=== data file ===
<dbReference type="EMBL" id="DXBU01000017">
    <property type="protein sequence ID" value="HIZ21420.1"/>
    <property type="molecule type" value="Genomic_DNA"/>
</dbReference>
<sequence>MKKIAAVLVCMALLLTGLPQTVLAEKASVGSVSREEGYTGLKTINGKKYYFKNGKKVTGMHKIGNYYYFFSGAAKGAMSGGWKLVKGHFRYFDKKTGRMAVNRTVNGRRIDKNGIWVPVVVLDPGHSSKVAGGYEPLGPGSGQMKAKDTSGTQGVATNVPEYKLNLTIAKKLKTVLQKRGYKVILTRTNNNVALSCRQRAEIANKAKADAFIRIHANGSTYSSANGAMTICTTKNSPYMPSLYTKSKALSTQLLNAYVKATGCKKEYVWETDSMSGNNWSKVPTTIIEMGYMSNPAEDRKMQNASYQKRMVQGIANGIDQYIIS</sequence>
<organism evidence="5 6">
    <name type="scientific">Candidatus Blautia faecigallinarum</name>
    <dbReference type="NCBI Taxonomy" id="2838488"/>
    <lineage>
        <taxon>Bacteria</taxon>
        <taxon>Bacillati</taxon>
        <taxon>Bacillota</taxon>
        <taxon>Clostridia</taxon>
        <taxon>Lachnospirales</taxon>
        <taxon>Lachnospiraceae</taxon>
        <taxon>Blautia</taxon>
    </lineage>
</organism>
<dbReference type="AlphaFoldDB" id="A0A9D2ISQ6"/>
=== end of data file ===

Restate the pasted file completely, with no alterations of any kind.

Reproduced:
<dbReference type="EMBL" id="DXBU01000017">
    <property type="protein sequence ID" value="HIZ21420.1"/>
    <property type="molecule type" value="Genomic_DNA"/>
</dbReference>
<sequence>MKKIAAVLVCMALLLTGLPQTVLAEKASVGSVSREEGYTGLKTINGKKYYFKNGKKVTGMHKIGNYYYFFSGAAKGAMSGGWKLVKGHFRYFDKKTGRMAVNRTVNGRRIDKNGIWVPVVVLDPGHSSKVAGGYEPLGPGSGQMKAKDTSGTQGVATNVPEYKLNLTIAKKLKTVLQKRGYKVILTRTNNNVALSCRQRAEIANKAKADAFIRIHANGSTYSSANGAMTICTTKNSPYMPSLYTKSKALSTQLLNAYVKATGCKKEYVWETDSMSGNNWSKVPTTIIEMGYMSNPAEDRKMQNASYQKRMVQGIANGIDQYIIS</sequence>
<organism evidence="5 6">
    <name type="scientific">Candidatus Blautia faecigallinarum</name>
    <dbReference type="NCBI Taxonomy" id="2838488"/>
    <lineage>
        <taxon>Bacteria</taxon>
        <taxon>Bacillati</taxon>
        <taxon>Bacillota</taxon>
        <taxon>Clostridia</taxon>
        <taxon>Lachnospirales</taxon>
        <taxon>Lachnospiraceae</taxon>
        <taxon>Blautia</taxon>
    </lineage>
</organism>
<dbReference type="AlphaFoldDB" id="A0A9D2ISQ6"/>